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Thunder Roundtable: Could the Grizzlies still find a way to steal Game 7?

by Anthony Slater Published: May 2, 2014

Four questions for three writers, examining Saturday’s winner-take-all Game 7 between the Thunder and Grizzlies in Oklahoma City:

1. Even without Zach Randolph, how could the Grizzlies steal Game 7?

Darnell Mayberry (beat writer)Slow the pace and dig in defensively. If the Grizzlies can control tempo and keep it from being a track meet, the Thunder could struggle to score. It’s been the key for Memphis all series. When the Grizzlies do that, and get some unexpected offensive contributions from someone not named Marc Gasol or Mike Conley, they’re in great shape.

Anthony Slater (beat writer)To carry the offense, Memphis needs Mike Miller to pretend like it’s a Game 5 all over again. A barrage of long-range bombs can fill up the scoreboard quickly and alleviate pressure elsewhere. Then, they’re going to need to pray the Thunder reverts to its early-series play. Little ball movement, errant shots, spotty energy. Even without their All-Star forward, the Grizzlies are gritty enough to stick in this one. But to actually pull off an unlikely win, they’ll need career nights from role players and help from OKC.

Berry Tramel (columnist) Heck, I don’t know. Without the suspended Zach Randolph, who knows? Let’s see. I guess if Mike Conley plays and plays well, and Mike Miller shoots it great, and Tony Allen plays 40 minutes of tough defense on Durant, and Russell Westbrook has a bad game, and Serge Ibaka gets in foul trouble, and the Thunder starts jacking up 3-pointers and finishes with less than five makes in more than 25 tries, I guess it could be interesting. But I don’t see how.

2. What’s the key for the Thunder to ensure a Game 7 win?

MayberryDefense and decision-making. Do those two things and the Thunder should cruise to another victory. Don’t do those things and Memphis has a chance to send OKC into a summer of misery. The Thunder’s defense, both on the perimeter and in the paint, must be consistent for 48 minutes. And the team’s playmakers, specifically Kevin Durant and Russell Westbrook, must again be smart on offense, early, often and especially late.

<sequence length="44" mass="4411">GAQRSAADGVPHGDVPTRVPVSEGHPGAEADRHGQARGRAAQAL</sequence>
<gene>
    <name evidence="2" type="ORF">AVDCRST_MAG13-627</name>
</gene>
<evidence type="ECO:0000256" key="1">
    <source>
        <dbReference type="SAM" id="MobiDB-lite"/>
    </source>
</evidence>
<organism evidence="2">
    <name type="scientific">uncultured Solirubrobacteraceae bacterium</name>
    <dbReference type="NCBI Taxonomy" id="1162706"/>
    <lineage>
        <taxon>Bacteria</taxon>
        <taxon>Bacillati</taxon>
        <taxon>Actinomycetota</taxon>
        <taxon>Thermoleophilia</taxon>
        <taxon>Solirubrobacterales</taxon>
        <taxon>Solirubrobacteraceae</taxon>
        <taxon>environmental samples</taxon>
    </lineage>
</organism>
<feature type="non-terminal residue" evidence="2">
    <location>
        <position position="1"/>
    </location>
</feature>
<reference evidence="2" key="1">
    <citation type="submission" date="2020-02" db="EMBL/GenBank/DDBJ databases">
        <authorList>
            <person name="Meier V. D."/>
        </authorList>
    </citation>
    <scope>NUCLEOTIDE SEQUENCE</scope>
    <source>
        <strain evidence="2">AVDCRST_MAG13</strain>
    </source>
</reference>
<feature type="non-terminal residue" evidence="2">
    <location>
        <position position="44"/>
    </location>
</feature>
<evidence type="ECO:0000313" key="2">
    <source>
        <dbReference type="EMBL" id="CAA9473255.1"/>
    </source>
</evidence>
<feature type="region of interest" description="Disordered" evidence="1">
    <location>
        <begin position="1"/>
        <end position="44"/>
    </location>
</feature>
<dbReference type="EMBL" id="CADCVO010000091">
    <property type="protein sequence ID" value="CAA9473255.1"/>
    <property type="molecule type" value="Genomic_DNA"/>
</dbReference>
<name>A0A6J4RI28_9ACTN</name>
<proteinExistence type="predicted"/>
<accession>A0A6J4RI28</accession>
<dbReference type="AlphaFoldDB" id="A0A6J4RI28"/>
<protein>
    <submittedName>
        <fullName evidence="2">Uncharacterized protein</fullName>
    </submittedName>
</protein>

SlaterReplicate Game 6 from an energy and effort standpoint. The rest will take care of itself. Kevin Durant said it best at practice on Friday, calling the Thunder’s urgency in Game 6 “different”: “We came out and knew our backs were against the wall. So we have to play like that in Game 7. We can’t just do that after a loss, we have to do that after a W”. If they do, the talent disparity will shine through and the Thunder will move on.

TramelContinue to attack the basket. The Thunder didn’t settle for so many 3-pointers. They drove to the hoop and kept Memphis on the defensive. The inclusion of Caron Butler into the lineup helped, and Russell Westbrook played a marvelous floor game. Plus Durant seemed to play with renewed aggression.

3. Is Scott Brooks coaching for his job in Game 7?

MayberryI don’t think so. I think he’s safe. That’s not to say questions aren’t starting to be asked internally about his long-term viability. But the difficulty of this matchup, mixed with some of the bad breaks the Thunder caught and the organization’s slow and steady philosophy, tells me he’ll get at least another year.

SlaterDoubtful, but maybe Sam Presti should tell him that. Because Brooks sure seemed like a guy coaching on the hot seat on Thursday. He unleashed the kind of changes and adjustments fans and pundits have long clamored for, and it worked beautifully. He broke the routine, adapted to the series, changed the starting lineup and may have altered the Thunder’s season. Sometimes a desperate decision-maker is a good decision-maker.

TramelNo. I don’t think he was in Game 6. I don’t believe the Thunder would make a coaching change based on a series of close games. I believe Scotty’s job is safe either way.

4. Who you got and why?

MayberryThunder. Grizzlies blew it by not winning Game 6. With Zach Randolph now suspended for Game 7 and Mike Conley potentially playing on one leg, Memphis just doesn’t have enough horses to keep up.

SlaterI’m flip-flopping back to the Thunder. But how can you not? Even before Zach Randolph was suspended, OKC had forcefully regained momentum. Thursday night’s performance was dominant and eye-opening — a potentially signature moment in this postseason run, which looked like nearly over two days ago but now seems destined for a new episode on the California coast.

TramelThunder. Always go with the home squad in Game 7. But beyond that, the Thunder has proven to be the better team. Six games, two blowouts (or close to it) won by OKC. Four overtime games, three won by Memphis.

by Anthony Slater
Thunder Beat Writer
Anthony Slater started on the Thunder beat in the summer of 2013, joining after two years as's lead sports blogger and web editor. A native Californian, Slater attended Sonoma State for two years before transferring to Oklahoma State in...
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